I don't get why the anxiety part is treated as some sort of disorder rather than an attitude problem.
Anxiety is neither a disorder nor an attitude problem. It is a mood, and as such is experienced by most people at some point in their lives.
However, unusually high levels of anxiety can be a symptom of one of many different diseases. You are thinking of Generalized Anxiety Disorder, which is just one of an entire group of psychiatric disorders that have unusually high levels of anxiety as a symptom.
Anxiety is easily controllable or at the very least, manageable. I'm not trying to boast or belittle other autistic people that can't cope with it, I'm just sincerely curious.
First off, as someone diagnosed with autism, you should be aware that autism is a spectrum disorder. The experiences that you have with autism are specific only to those who fall in the same spot on the spectrum as you.
Secondly, you're engaging in what I like to call "comparative medicine." Basically, since your knowledge of a specific disease or symptom is limited to your own experiences or those of your family/friends, you think that your experience applies to everyone in the world. More often than not, this is dead wrong.
I get this all the time: "Last year I had a sore throat and was given an antibiotic and got better. Now you're telling me it's this virus thing and you won't give me anything for it? Why can't I just have the same antibiotic?" (The patient erroneously believes that this year's sore throat is the exact same as last years, while the doctor knows that sore throats can have many different causes and that antibiotics only help with sore throats caused by bacteria.)
Here is how I read your sentence: "My
anxiety is easily controllable or at the very least, manageable." Good, then your
anxiety probably does not require medical treatment. However, Jane's
anxiety might not be as easily controlled, and thus she
may benefit from medical treatment.
When I get anxious, I get heart palpitations, my asthma acts up, throat starts to clamp up, I literally start to suffocate and its just a general nuisance.
First off, that's not anxiety. That's a panic attack (a.k.a. anxiety attack.)
Secondly, I'm not sure where this double standard for psychiatry comes from:
- "Oh, your atopic dermatitis is itching badly? Here's a cream to help with that."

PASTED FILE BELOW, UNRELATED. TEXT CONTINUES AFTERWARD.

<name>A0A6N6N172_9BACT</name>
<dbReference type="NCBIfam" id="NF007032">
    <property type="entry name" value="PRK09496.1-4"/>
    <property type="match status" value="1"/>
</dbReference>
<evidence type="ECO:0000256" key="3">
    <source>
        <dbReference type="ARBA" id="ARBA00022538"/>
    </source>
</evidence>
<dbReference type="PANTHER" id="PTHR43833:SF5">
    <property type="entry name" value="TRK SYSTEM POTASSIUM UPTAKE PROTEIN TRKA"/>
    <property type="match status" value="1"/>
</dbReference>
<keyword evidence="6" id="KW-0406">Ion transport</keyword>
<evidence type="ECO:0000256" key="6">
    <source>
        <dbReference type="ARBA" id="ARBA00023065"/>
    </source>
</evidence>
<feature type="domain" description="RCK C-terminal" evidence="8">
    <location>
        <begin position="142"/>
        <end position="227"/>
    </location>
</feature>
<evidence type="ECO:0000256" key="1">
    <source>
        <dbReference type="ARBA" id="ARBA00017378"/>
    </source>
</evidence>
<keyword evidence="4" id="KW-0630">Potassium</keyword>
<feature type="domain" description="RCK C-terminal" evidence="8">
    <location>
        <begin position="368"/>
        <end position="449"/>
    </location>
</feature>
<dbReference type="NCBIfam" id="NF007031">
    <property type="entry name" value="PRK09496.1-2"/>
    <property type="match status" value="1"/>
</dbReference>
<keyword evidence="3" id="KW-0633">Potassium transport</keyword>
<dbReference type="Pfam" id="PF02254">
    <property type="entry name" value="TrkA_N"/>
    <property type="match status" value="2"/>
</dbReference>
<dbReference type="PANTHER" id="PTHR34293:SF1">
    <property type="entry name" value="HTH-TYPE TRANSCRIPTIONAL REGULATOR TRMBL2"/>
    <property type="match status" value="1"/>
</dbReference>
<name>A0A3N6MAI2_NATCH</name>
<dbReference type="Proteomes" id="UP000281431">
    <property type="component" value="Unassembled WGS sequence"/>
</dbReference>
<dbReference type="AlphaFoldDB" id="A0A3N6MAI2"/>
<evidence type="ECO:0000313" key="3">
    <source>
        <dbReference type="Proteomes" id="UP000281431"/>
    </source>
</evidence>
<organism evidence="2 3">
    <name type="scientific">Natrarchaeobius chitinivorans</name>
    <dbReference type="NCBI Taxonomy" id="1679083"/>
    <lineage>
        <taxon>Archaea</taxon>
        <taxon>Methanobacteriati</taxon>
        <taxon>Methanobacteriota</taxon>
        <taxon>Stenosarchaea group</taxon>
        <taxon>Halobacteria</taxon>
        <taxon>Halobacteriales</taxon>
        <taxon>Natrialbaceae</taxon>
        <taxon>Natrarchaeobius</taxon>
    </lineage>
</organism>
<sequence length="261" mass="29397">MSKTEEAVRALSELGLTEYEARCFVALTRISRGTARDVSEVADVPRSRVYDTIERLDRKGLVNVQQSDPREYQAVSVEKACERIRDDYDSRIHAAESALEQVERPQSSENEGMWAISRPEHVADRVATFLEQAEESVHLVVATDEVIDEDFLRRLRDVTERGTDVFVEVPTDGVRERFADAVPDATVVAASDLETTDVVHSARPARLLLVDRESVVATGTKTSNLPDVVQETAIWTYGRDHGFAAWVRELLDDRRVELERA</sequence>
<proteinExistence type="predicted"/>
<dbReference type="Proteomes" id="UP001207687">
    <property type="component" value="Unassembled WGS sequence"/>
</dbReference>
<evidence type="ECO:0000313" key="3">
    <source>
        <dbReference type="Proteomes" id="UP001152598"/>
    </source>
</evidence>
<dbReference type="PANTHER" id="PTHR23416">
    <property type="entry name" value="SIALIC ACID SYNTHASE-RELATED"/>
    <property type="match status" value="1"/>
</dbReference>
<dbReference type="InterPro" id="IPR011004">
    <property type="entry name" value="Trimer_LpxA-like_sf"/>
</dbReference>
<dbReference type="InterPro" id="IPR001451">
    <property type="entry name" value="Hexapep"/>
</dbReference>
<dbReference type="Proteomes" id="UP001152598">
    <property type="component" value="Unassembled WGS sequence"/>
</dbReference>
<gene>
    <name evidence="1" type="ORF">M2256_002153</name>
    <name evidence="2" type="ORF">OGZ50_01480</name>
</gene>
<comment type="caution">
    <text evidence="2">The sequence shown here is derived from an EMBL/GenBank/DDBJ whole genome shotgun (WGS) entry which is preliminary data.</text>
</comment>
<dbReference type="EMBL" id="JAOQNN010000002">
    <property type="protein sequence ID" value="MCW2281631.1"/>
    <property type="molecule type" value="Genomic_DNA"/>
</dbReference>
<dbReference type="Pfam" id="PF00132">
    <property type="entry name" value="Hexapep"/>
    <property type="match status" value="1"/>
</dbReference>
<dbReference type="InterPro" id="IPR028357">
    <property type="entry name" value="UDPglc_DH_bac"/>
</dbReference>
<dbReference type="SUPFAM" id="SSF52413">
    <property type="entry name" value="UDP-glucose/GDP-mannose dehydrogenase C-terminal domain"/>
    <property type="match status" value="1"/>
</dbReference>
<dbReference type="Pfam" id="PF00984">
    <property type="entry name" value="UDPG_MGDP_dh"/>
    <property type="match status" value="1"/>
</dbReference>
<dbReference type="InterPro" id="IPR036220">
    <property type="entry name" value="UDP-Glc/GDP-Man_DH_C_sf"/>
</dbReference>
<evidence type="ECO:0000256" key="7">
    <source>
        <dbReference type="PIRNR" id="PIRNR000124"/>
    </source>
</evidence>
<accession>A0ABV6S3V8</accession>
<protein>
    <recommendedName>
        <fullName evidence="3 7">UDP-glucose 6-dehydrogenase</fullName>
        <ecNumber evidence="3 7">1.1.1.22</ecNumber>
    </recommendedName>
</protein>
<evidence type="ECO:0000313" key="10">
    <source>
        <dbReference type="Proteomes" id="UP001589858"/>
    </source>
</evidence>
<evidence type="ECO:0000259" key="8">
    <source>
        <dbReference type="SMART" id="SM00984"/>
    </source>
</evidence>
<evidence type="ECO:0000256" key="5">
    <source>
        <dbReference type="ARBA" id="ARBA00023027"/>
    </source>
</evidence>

- "Oh dear, your carpal tunnel syndrome is making it difficult to type at work? You might be a candidate for surgery."
- "Oh no! Your migraine headache is making it difficult for you to concentrate in class? Here, try this anti-migraine pill."
- "Oh no! You had a panic attack in the middle of a business meeting? Well then you'd better suck it up and adjust your attitude!"
Psychiatric disorders are not something to be ashamed of. Treatment is not a sign of failure. Treatment is not a sign of weakness. Treatment is not a last resort. Treatment is treatment.
This reminds me of a Jehovah's Witness who was telling me about a woman who boldly refused a blood transfusion, despite having dangerously low blood counts and unstable vital signs (that's bad.) She spent several days in the ICU with her family praying over her until she made a full recovery without a transfusion! Victory for the JWs!
My first thought was that I'd have just gotten the transfusion early on and skipped the whole part about almost dying, spending several days in the ICU (which costs loads of money and takes away a bed), and risking severe complications later on. What that JW saw as a triumph, I saw as a failure. Because, see, when the treatment is evil, then refusing the treatment and pulling through in spite of it is a victory. But when the treatment is just a treatment, there's no glory in avoiding it for the sake of avoiding it.
We, as a species, need to get out of this mindset that treating mental illness is a bad thing.
What kind of thought process do these guys go through? Do they like their current situation but want to change for convenience? Do they hate their situation and want to change but can't?
It's my experience that most people who seek treatment for a disease do not like that disease; otherwise, why would they want to treat it? "Hey doc, I really like this anxiety. Can you take it away?"
What you have to remember is that with many psychiatric disorders based on moods (such as mood disorders or anxiety disorders), the problem isn't the mood itself. For instance, most people experience the mood depression, but not everyone has Major Depressive Disorder. That's because normally the body regulates moods: you feel depressed for a day or two, then your body adjusts and you feel ok again. The disorder comes in when the body can no longer compensate: you have a depressed mood that does not go away, nothing makes it better, and it seems to be getting worse. Or you have this anxiety that keeps getting triggered, you don't know why, and you rarely (if ever) return to feeling "ok."
I think the problem many people have with psychiatric disorders (particularly mood disorders) is that they don't have the disorder.
When they get depressed, they are
able to cope with it, because they don't have Major Depressive Disorder.
They can't understand why a person who is sick
cannot respond the same way as people who are not sick.
So here's a project:
- The next time you have a single loose bowel movement in a day, write a detailed journal entry about your experience and how you coped with it.
- Then, the next time you get a stomach flu, write a detailed journal energy about your bowel movements (ignore the vomiting if you can) and how you're coping with it.
- Compare the two entries.
I think you'll find that there's a huge difference between the normal variation of human experience and disease.